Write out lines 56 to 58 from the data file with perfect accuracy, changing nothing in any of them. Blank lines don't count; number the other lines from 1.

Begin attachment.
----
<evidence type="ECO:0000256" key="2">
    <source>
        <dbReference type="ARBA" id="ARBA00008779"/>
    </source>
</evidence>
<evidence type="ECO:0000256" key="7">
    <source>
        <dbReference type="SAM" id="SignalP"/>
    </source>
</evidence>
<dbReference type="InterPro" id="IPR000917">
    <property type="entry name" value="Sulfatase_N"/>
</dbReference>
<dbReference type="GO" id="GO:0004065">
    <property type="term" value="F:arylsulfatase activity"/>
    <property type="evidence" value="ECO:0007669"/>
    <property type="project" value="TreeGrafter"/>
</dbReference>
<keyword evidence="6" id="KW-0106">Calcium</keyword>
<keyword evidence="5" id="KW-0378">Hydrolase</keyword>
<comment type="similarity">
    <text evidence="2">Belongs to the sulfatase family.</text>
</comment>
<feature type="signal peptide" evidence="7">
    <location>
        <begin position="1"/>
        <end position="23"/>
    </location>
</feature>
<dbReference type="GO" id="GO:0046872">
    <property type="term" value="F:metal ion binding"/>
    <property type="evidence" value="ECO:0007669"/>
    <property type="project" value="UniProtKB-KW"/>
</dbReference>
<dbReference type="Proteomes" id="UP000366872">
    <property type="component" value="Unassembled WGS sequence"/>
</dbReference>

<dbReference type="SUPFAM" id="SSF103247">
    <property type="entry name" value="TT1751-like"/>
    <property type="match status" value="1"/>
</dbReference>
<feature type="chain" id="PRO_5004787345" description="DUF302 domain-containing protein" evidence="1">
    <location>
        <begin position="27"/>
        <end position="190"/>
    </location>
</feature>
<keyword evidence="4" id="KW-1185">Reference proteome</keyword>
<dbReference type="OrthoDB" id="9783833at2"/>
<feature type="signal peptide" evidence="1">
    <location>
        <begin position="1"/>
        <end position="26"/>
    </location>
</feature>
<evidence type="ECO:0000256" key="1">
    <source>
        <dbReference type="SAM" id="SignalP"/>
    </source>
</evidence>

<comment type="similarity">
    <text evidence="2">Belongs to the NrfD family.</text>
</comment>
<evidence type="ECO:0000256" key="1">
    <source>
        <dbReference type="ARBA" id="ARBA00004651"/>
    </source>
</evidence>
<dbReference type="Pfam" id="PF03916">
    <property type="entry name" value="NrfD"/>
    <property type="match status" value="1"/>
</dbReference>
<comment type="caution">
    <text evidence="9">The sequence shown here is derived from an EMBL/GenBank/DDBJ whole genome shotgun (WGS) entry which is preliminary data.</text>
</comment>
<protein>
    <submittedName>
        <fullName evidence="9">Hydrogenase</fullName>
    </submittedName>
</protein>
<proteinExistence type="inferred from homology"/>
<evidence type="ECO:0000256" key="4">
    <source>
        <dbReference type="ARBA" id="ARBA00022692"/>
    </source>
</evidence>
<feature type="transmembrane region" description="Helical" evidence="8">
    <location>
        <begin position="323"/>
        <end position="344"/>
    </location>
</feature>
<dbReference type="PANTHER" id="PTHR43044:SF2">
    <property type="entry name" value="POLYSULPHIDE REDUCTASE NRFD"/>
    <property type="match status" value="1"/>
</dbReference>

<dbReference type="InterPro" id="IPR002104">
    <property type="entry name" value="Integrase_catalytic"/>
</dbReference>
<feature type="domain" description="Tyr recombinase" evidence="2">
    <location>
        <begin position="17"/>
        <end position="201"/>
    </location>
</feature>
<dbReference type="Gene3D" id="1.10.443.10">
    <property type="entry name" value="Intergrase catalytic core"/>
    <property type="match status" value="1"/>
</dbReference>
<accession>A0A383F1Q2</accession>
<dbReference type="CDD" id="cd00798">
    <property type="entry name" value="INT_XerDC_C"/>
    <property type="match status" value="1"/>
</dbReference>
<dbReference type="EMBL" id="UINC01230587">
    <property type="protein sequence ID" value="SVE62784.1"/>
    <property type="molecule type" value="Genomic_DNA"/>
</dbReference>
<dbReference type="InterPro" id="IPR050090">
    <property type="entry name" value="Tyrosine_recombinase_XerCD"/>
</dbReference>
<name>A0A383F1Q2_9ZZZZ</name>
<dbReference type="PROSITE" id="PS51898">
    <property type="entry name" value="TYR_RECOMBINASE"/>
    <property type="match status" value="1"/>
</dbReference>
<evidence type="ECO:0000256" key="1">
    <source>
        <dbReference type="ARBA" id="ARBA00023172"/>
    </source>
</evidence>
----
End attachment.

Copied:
<evidence type="ECO:0000256" key="1">
    <source>
        <dbReference type="SAM" id="SignalP"/>